Home » World » Russia and China plunge the world into a food crisis, not just soaring prices. Japan can not escape the global food struggle that will begin (1/5) | JBpress

Russia and China plunge the world into a food crisis, not just soaring prices. Japan can not escape the global food struggle that will begin (1/5) | JBpress


Japan cannot escape the global food competition that is about to begin

Chinese President Xi Jinping and Russian President Vladimir Putin. Taken in June 2019 (Photo: Reuters / Afro)

(Writer / Journalist: Yoichiro Aonuma)

Russia’s invasion of Ukraine puts the world in a food crisis — that’s a growing concern.


But Russia has always been triggered by the first food crisis. In addition, China is now behind it.

Wheat prices have risen since before the invasion of Ukraine

Ukraine is the 5th largest exporter of wheat in the world and Russia is the first exporter of wheat. Both countries account for about 30% of the world’s wheat exports. International prices have risen due to fears of a shortage of wheat supplies.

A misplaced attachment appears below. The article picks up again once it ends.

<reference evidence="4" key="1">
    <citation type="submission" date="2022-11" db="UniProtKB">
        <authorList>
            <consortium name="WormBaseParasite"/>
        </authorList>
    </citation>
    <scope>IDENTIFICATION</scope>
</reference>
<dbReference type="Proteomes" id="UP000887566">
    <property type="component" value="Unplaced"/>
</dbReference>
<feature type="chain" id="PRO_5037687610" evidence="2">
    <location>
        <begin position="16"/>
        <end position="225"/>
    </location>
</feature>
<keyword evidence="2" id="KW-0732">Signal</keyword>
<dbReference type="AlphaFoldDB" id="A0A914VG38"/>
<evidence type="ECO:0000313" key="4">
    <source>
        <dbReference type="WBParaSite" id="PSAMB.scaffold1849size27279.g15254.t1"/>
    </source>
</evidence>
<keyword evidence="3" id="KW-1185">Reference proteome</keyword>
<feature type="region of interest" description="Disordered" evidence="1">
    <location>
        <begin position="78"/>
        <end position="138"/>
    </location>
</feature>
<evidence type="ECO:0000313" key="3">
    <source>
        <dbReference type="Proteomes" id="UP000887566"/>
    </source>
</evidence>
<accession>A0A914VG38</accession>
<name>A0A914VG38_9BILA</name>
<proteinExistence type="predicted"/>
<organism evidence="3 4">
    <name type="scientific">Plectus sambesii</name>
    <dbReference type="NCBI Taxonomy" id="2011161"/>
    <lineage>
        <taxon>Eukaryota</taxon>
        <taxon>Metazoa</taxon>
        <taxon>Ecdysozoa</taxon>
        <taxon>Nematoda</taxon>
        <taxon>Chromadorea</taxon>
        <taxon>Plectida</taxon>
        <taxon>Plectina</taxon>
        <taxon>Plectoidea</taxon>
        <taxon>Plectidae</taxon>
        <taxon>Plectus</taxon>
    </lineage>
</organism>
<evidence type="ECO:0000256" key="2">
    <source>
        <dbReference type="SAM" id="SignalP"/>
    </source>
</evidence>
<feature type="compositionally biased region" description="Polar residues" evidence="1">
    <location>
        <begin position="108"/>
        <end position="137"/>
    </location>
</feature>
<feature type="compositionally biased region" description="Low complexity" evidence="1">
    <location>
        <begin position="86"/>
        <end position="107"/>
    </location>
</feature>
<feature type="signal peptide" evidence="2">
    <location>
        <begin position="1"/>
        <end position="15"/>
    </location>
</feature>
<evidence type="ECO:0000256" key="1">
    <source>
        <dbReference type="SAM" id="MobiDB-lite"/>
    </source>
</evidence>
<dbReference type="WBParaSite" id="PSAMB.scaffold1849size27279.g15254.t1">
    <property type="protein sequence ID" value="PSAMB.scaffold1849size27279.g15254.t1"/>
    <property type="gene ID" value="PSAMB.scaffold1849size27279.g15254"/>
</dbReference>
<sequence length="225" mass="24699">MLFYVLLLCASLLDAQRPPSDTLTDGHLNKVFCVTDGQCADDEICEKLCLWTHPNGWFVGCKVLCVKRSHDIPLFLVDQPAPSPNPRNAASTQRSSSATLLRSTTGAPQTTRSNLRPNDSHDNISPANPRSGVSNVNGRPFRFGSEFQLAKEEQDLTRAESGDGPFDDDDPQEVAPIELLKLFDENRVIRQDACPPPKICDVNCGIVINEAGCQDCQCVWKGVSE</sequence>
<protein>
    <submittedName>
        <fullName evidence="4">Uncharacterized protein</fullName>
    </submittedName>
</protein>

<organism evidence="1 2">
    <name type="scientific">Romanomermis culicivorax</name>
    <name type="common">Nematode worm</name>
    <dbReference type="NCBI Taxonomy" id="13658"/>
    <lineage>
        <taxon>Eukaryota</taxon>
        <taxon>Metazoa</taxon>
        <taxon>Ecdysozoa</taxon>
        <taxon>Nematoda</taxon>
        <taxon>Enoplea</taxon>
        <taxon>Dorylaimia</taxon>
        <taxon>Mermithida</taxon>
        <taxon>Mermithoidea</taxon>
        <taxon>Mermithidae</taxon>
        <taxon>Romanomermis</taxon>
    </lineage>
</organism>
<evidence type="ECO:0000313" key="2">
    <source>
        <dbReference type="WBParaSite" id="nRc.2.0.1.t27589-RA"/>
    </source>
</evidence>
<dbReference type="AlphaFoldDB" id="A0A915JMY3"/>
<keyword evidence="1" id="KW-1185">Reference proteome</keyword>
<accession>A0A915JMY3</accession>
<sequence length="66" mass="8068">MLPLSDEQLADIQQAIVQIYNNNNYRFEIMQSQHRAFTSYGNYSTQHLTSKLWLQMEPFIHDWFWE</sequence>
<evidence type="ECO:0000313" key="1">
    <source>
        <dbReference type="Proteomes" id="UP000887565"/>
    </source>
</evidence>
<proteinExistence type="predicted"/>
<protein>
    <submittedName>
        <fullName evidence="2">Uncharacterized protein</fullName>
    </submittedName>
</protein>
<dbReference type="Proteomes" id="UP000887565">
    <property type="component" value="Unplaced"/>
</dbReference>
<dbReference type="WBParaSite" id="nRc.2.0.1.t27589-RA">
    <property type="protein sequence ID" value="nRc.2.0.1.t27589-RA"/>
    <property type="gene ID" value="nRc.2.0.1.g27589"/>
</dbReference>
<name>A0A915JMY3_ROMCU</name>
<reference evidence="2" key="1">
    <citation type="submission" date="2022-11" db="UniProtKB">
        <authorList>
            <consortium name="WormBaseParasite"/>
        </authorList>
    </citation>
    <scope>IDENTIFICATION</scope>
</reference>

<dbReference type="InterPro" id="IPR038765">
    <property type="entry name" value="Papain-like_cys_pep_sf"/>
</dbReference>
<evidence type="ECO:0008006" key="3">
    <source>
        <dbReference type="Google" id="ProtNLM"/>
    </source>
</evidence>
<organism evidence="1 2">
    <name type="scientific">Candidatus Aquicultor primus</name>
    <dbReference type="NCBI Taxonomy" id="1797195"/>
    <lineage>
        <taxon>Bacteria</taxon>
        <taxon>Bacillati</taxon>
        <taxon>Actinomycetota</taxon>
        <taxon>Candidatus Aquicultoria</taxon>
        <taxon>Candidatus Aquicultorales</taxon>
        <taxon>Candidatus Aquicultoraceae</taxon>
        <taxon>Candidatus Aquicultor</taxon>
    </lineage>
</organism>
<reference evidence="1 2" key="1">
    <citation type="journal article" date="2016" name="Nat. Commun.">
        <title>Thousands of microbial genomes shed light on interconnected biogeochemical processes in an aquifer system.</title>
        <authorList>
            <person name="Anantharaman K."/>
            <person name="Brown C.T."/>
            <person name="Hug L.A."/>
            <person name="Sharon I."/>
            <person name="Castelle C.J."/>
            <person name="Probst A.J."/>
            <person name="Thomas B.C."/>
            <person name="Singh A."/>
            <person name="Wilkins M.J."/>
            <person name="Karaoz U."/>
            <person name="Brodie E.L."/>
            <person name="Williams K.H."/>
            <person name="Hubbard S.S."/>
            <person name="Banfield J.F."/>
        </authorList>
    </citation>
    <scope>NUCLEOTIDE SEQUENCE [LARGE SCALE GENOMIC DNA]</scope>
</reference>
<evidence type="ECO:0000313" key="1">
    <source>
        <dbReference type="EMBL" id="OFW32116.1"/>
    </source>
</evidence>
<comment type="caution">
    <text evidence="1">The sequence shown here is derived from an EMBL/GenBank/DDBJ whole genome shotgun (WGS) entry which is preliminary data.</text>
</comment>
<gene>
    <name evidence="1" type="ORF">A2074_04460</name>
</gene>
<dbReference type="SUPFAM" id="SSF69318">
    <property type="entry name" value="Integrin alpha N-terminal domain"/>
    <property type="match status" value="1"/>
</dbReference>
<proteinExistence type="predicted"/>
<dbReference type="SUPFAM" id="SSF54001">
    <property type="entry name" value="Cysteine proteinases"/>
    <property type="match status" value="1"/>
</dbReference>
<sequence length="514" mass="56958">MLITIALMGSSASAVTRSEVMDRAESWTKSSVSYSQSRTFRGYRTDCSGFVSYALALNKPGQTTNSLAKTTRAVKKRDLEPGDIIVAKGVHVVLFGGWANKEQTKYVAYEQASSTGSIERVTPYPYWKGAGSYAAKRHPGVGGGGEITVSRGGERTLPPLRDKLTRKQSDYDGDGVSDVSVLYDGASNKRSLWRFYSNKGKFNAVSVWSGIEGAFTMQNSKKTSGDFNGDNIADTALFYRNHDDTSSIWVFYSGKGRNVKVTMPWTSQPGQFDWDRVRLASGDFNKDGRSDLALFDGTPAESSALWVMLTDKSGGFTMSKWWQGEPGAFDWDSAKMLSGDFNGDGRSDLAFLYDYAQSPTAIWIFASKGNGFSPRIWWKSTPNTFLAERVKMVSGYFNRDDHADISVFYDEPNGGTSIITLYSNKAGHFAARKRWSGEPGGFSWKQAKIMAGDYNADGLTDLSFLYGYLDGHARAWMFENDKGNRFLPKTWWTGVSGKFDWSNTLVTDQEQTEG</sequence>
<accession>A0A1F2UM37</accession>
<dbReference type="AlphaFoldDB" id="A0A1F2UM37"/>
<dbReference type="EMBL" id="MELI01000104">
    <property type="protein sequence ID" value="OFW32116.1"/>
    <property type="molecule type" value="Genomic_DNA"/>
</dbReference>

In Japan, too, the “selling price” of wheat imported by the government to milling companies increased by an average of 17.3% from April to October 2021. With the addition of soaring energy prices and the yen’s depreciation, the prices of products Japanese food is rising one after another.


However, this increase in selling prices is not due to the invasion of Ukraine. In addition to the poor harvest of wheat from North America, on which Japan depends, due to the drought last summer, the ruble of the Russian currency has already fallen since last year, and food prices in Russia have risen. Russia has announced that it will impose export tariffs in December to prevent wheat spills, and prices have risen.

The invasion of Ukraine encouraged. Corn also accounts for about 20% of the world’s exports to both countries. The Food and Agriculture Organization of the United Nations (FAO) said on Monday that the closure of the Black Sea port made it impossible for Russia to export about 25 million tonnes of grain to its warehouses.

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